The Tennessee Supreme Court today published the 2017 amendments to its rules of procedure and evidence. Proposals include changing the place for filing a notice of appeal to the appellate clerk’s office, requiring payment of fees and taxes to the appellate court clerk at the time of initiation of an appeal, and other changes to the rules of appellate procedure, civil procedure, criminal procedure and juvenile procedure, as well as the rules of evidence. Six TBA sections – Appellate Practice, Litigation, Tort and Insurance Law, Criminal Justice, Family Law, and Juvenile and Children’s Law reviewed the rules when proposed and either found no objections or supported the changes. The proposals now go to the legislature for ratification before becoming effective on July 1.

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Lawyers Report Frigid Temps at Juvenile Detention Center

After hearing reports that underage detainees in the Shelby County Juvenile Court detention center had inadequate clothing to guard against frigid temperatures outside and inside, the criminal justice reform advocacy group Just City donated 80 sweatshirts for residents. Just City’s founder, Josh Spickler, said he learned through attorneys that detainees were speaking to their legal representatives through chattering teeth, while wearing only short-sleeved t-shirts. In response, a detention center official said the building was adequately heated and he was not aware of complaints. Memphis Flyer reports the story.

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Memphis Juvenile Court Adjusts Docket Times

Memphis and Shelby County Juvenile Court will implement new docket times effective Jan. 9. All dockets will be at 9 a.m. or 1 p.m. except for the Rule 24/Transfer docket, which will remain at 9:30 a.m. Also, due to the increase in cases, two afternoon custody and visitation dockets have been added. View the full docket schedule.

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Task Force Suggests 6 Initial Juvenile Reforms

The state Juvenile Justice Task Force has come up with six initial and tentative recommendations to help rehabilitate juvenile offenders, Fox Chattanooga reports. The list, provided by Senate Majority Leader and task force Chair Mark Norris, calls for (1) reviewing the structure of the current juvenile justice system; (2) ordering treatment instead of jail time for some offenders; (3) collecting data on juvenile crime to determine trends; (4) creating a special group to review juvenile crime data; (5) exploring how probation works; and (6) encouraging partnerships between juvenile courts and schools.

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State Launches Foster Care Awareness Campaign

Tennessee Gov. Bill Haslam and First Lady Crissy Haslam yesterday launched TNFosters, a website and awareness campaign that will work with a variety of non-governmental organizations to encourage more Tennesseans to become foster parents, the Herald Chronicle reports. TNFosters also will showcase innovative methods citizens have created to support foster parents and the children they serve. The effort is being spearheaded in large part by America’s Kids Belong, a national organization that has launched similar efforts in five other states.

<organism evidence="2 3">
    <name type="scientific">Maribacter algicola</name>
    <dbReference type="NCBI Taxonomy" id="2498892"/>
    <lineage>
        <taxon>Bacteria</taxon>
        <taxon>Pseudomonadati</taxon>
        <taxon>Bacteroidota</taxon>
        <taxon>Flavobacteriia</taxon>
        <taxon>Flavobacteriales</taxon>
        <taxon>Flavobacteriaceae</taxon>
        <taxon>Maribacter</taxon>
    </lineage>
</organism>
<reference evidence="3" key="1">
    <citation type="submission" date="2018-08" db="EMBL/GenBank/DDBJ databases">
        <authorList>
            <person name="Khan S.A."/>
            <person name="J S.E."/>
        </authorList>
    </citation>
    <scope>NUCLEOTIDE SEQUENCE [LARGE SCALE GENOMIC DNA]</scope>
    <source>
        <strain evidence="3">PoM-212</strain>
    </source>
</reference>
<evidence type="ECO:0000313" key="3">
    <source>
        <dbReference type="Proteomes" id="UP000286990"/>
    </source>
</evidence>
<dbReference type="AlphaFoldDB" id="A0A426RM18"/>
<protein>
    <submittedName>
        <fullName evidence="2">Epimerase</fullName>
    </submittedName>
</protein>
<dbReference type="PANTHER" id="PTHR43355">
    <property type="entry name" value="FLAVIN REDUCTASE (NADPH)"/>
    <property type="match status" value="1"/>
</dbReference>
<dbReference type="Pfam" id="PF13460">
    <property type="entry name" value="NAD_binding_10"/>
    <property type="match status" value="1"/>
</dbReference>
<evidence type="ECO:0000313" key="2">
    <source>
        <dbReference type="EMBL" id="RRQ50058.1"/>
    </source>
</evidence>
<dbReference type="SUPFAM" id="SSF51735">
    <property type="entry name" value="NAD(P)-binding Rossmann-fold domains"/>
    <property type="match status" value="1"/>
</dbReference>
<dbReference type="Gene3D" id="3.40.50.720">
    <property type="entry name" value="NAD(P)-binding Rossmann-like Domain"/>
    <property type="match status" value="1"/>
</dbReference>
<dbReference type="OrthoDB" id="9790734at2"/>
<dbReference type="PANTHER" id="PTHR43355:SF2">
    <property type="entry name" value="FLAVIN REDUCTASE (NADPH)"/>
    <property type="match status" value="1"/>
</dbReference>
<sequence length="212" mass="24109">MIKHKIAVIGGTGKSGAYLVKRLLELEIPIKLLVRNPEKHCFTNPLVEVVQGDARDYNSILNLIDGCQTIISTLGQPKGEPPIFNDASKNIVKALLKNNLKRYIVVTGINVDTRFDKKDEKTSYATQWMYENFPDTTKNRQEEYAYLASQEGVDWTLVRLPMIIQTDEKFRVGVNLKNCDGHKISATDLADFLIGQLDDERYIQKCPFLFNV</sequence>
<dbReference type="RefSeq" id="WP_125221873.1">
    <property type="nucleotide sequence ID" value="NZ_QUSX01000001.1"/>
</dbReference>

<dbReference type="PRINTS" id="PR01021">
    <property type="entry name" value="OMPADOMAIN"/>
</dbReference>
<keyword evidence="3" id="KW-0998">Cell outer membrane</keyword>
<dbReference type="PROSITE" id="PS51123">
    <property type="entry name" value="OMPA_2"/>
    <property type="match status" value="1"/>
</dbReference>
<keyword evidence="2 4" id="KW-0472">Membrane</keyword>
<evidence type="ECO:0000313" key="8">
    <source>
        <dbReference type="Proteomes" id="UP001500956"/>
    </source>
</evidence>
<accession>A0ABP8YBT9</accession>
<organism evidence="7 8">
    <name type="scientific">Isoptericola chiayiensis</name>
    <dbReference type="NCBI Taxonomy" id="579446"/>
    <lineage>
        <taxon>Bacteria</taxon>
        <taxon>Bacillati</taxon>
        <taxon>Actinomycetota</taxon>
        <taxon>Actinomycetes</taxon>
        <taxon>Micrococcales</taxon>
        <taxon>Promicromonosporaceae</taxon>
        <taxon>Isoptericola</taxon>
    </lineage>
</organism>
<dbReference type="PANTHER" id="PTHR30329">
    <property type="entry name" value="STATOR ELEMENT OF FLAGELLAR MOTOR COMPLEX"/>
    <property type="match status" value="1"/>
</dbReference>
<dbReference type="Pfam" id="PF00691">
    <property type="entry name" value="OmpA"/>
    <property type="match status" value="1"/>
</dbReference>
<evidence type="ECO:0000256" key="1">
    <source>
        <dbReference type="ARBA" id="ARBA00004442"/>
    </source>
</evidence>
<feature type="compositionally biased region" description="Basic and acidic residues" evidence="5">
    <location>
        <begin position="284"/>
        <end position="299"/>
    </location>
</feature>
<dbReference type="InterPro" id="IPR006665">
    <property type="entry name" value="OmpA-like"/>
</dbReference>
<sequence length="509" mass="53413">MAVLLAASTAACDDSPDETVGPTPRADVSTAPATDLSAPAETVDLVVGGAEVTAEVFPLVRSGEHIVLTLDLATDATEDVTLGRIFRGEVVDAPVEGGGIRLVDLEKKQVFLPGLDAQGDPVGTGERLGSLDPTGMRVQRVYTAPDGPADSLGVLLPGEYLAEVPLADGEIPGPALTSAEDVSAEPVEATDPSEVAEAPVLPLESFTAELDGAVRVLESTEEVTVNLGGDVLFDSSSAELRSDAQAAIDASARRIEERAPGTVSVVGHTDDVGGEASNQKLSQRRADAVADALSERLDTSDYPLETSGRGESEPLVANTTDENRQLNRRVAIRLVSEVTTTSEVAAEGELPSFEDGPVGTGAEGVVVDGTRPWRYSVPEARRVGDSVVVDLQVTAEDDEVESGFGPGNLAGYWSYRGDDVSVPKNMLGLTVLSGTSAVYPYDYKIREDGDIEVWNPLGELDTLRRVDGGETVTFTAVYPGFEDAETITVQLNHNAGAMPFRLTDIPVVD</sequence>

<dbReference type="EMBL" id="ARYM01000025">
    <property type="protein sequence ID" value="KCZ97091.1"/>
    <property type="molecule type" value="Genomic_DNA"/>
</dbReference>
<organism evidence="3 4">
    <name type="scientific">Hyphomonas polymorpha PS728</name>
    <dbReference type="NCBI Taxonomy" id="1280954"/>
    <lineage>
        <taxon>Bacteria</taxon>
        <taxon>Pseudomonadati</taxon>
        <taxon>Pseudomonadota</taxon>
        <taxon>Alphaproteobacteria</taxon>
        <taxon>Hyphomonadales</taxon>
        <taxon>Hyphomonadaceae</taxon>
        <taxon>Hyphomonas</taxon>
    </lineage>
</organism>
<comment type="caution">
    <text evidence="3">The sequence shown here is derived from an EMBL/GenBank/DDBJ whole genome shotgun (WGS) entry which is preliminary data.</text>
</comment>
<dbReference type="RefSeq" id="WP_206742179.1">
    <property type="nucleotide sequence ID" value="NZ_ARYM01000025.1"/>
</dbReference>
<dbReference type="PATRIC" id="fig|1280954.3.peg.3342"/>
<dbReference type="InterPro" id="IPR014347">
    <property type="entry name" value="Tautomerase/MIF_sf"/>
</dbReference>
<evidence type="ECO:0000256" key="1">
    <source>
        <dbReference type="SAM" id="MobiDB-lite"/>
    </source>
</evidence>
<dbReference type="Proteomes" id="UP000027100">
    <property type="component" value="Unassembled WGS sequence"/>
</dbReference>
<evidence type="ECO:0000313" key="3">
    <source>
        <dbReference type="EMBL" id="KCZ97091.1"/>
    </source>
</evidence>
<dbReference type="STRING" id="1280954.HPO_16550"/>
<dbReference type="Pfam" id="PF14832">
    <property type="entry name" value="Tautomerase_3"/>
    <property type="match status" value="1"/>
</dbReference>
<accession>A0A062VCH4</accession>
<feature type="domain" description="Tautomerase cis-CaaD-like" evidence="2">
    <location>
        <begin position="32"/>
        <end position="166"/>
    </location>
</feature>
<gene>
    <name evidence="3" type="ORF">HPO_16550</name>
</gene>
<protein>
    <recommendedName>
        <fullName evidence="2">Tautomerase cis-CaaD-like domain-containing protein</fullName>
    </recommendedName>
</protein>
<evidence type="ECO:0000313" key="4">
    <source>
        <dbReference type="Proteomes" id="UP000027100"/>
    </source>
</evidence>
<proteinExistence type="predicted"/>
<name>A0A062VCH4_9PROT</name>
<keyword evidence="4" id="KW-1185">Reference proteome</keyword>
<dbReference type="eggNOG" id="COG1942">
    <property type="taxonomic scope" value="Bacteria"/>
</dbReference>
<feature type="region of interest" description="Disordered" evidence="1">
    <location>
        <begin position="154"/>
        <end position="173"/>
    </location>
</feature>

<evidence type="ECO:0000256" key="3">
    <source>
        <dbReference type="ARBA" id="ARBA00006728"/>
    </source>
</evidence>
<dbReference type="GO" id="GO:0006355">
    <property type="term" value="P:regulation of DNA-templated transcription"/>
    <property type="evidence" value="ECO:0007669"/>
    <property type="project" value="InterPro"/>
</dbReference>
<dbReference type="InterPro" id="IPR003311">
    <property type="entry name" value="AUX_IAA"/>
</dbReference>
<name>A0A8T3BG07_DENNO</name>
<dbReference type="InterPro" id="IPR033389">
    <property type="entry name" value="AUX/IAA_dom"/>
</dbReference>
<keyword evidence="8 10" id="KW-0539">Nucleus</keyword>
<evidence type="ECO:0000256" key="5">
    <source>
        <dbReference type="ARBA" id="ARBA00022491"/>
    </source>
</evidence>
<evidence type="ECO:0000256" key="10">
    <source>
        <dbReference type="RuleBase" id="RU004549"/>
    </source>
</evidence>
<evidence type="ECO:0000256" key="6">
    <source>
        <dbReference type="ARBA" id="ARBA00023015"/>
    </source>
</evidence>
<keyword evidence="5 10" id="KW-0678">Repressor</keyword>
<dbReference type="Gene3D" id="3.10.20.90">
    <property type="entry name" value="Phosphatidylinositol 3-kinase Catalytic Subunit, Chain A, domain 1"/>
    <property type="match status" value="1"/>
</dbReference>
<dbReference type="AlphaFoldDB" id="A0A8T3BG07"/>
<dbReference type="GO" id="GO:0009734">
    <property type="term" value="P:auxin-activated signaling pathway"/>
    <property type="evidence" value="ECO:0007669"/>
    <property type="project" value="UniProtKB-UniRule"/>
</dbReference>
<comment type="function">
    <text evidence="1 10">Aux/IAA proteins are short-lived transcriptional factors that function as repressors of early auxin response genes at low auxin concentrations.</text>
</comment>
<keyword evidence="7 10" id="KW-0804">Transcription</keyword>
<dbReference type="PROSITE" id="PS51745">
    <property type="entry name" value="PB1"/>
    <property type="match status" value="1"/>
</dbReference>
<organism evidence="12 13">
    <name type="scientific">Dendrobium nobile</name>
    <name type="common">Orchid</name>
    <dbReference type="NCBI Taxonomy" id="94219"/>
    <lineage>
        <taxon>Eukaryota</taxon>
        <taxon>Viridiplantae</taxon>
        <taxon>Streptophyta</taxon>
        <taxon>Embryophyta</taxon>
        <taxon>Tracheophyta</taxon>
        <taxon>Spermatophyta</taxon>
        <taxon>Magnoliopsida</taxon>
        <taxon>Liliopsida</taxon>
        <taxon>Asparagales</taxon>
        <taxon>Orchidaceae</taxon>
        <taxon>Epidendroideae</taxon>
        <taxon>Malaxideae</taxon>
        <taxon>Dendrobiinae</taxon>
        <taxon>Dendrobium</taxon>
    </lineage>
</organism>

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Sammons Admits Paperwork Snafu but Claims Immunity from Suit

Though back on the bench, Campbell County General Sessions and Juvenile Court Judge Amanda Sammons’ legal woes are not over, Knoxnews reports. She allegedly remains under investigation by the Board of Judicial Conduct and is facing a federal lawsuit over an order to move two children to an allegedly abusive father. The suit, brought by the mother, claims that the children were taken without notice and despite a Kentucky judge’s order that they have no contact with the father. In her first response to the suit, Sammons admits that she “inadvertently” messed up the paperwork and did not have documents from the Department of Children’s Services indicating the children were being harmed by their mother, but argues her role as a judge shields her from liability.

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Human Rights Day in Nashville Focuses on Child Trafficking

Human Rights Day will be celebrated around the world Saturday, but in Nashville an event focused on child trafficking in Tennessee will happen tomorrow evening, the Tennessean reports. The program will take place from 5 to 7 p.m. at the First Amendment Center at 1207 18th Ave. South, No. 200. In addition to a discussion about the issues associated with child trafficking, the Tennessee Human Rights Commission will present its Lifetime Achievement Award to Dr. Charles Kimbrough; its Rising Star Award to Anna Carella, Justin Jones and Mohammed Shurki; and its Outstanding Service Award to Juan Canedo and Derri Smith. RSVP online.

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Juvenile Justice Task Force Working Toward Report

The state Juvenile Justice Task Force is working toward a final report and is expected to make a number of recommendations to lawmakers on how juveniles should be treated in the legal system. That makes it likely that the legislature will consider some form of juvenile justice reform in the next session, the Tennessean reports. The task force, chaired by state Senate Majority Leader Sen. Mark Norris, R-Collierville, is focused on a number of issues, including the youth probation system, inconsistent court practices across the state and use of valid court orders, which put the weight of the court behind directives for school attendance and curfews.

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Memphis Law Clinic Serving Local Youth